CHARLOTTE — Wind, rain and a few snowflakes were expected to usher in the coldest snap so far this fall.
The National Weather Service forecast a low of 25 degrees on Wednesday morning and a predicted a high of only 46.
Its definitely going to feel like winter, said Larry Gabric, a meteorologist with the National Weather Services Greenville-Spartanburg office. The temperature will be 15 degrees below normal.
In the Charlotte area, Tuesday started dry and a little breezy. The days high temperature reached 56 degrees.
But a cold front barreling toward the Queen City was predicted to change things rapidly that afternoon.
There was a chance of afternoon showers, mainly after 2 p.m. By 7 or 8 p.m., Gabric said temperatures would drop into the 30s.
There will be a few snowflakes from Charlotte north along the I-77 corridor, he said on Tuesday. But were not expecting anything to stick.
Gradual overnight clearing would give way to a sunny but chilly and breezy Wednesday, he said.
The early taste of winter wont last long.
Gabric said near normal temperatures on Thursday and Friday will climb into the mid-50s.
By Saturday, temperatures should be back to normal, he said.
On Tuesday morning, before the cold front arrived, people in uptown Charlotte wore everything from heavy coats to short-sleeve shirts.
Milwaukee native Dawn Fisher dreaded the return of an Arctic chill.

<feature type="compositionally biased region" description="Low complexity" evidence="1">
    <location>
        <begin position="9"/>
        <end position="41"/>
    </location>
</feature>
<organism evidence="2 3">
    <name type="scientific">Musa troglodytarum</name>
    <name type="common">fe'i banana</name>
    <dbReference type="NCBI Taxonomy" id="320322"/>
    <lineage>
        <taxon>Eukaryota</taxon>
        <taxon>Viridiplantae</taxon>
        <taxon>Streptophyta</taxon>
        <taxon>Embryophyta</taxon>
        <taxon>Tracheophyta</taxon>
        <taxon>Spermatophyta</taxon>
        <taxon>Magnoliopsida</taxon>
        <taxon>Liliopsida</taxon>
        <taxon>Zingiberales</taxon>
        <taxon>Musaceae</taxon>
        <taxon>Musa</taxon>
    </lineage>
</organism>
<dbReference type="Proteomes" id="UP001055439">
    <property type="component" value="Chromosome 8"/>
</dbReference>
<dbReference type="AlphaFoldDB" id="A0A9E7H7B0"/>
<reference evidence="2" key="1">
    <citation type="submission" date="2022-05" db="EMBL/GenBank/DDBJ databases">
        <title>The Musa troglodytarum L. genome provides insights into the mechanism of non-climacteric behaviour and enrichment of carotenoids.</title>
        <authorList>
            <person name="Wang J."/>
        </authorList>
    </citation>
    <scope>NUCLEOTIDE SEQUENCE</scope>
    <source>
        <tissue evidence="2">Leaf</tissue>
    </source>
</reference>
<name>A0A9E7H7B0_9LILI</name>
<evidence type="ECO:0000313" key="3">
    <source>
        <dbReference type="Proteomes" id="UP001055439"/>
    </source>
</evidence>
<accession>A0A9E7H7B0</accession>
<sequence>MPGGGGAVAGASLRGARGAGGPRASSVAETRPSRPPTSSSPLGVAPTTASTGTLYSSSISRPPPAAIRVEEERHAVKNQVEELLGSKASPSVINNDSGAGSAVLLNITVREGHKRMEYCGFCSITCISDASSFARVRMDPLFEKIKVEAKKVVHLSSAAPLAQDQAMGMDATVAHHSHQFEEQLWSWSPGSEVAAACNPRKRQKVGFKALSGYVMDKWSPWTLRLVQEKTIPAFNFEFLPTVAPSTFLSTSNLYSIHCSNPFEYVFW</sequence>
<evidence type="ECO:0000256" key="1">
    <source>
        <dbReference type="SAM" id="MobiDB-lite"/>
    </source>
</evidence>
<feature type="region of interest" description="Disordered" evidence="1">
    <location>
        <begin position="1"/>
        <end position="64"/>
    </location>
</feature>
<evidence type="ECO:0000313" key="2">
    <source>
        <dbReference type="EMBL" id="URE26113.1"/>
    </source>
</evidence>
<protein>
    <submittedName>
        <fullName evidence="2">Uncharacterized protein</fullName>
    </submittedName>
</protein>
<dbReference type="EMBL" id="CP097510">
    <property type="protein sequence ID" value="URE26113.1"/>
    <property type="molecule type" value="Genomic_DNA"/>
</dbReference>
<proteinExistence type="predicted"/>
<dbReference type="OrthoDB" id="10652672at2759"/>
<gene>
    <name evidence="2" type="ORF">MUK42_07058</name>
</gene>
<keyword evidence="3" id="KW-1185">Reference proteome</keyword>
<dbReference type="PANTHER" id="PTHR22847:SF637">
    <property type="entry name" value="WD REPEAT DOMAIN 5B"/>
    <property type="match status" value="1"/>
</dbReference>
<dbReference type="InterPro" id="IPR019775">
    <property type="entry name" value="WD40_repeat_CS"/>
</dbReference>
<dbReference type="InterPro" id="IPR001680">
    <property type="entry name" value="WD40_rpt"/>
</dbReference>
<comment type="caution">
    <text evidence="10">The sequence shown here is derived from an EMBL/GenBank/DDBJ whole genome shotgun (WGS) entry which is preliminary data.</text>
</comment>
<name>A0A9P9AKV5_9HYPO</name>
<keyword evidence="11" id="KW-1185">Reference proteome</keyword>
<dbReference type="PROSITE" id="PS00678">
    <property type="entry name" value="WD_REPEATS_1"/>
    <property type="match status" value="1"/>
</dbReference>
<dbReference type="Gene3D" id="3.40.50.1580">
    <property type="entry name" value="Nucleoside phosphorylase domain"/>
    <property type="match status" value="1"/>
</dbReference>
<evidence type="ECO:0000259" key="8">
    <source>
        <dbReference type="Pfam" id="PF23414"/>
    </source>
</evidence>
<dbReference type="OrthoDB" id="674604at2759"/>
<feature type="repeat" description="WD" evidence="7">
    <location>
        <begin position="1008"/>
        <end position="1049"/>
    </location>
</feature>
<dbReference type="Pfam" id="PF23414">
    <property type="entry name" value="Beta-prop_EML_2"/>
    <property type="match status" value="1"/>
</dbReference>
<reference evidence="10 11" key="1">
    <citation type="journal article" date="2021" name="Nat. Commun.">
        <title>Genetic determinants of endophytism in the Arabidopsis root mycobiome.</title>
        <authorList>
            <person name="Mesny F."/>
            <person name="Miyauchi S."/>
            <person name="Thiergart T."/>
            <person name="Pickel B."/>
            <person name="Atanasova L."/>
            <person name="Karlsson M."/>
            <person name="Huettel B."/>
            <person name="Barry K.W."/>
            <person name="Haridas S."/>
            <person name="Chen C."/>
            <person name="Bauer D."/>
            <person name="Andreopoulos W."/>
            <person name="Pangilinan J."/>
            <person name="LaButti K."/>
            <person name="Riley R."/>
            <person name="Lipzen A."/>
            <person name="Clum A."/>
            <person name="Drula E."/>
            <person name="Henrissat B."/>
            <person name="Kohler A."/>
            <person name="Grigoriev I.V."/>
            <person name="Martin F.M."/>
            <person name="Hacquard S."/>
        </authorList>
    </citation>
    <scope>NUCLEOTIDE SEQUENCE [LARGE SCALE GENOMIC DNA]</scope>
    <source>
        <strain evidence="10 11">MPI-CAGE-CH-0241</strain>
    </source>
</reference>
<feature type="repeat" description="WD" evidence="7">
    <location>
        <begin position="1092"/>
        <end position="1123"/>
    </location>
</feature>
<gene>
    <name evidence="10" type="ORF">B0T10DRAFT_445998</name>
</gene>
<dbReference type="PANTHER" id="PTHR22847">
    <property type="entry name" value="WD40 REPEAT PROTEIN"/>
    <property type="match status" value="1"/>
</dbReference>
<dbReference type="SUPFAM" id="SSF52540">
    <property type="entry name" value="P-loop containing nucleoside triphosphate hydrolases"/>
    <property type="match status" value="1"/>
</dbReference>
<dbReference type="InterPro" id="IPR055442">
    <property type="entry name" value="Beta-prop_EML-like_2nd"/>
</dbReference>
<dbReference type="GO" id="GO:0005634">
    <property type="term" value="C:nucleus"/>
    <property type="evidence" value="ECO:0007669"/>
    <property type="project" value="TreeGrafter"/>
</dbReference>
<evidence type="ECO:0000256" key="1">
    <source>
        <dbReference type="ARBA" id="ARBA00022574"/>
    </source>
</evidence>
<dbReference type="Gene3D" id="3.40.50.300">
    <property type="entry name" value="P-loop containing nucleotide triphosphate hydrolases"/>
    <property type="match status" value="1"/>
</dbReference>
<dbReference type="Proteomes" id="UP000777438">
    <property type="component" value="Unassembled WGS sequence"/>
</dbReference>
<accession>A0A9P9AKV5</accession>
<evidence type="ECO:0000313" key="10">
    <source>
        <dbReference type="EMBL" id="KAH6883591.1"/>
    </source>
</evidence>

I dont like cold weather, said Fisher, 44, a human resource consultant with Wells Fargo. Thats one reason I live down here.
In 2004, the year she came to Charlotte, three or four inches of snow fell, and the city shut down, she said. What cracks me up is everybody rushing off to Harris Teeter, cleaning off the shelves. People down here overreact to cold weather. Its a little strange.
The impending cold front didnt bother Fisher. At 2 p.m. that afternoon, shed be off to Bangkok on vacation.
Hopefully, I can get out of here before it hits, she said.
Joe Antonio, 40, walked across South Tryon Street carrying a cup of coffee and a muffin, feeling comfortable in a dress shirt with no coat.
A New Yorker who has lived in Charlotte for six years, hes used to cold weather.
I refuse to wear long pants until December, Antonio said.
But if the temperature plunged as predicted that night I might actually put on long pants or a pull-over sweatshirt, he said.
In Gaston County, Carol Reinhardt, who grew up in Denver, Colo., wasnt looking forward to the return of bitterly cold weather.
It wont be Colorado-mountain cold, but itll be cold enough for me, said Reinhardt, program coordinator at Gaston County Public Library. Im prepared for it but I dont like it. Im so glad I have a nice warm house and a nice warm dog.y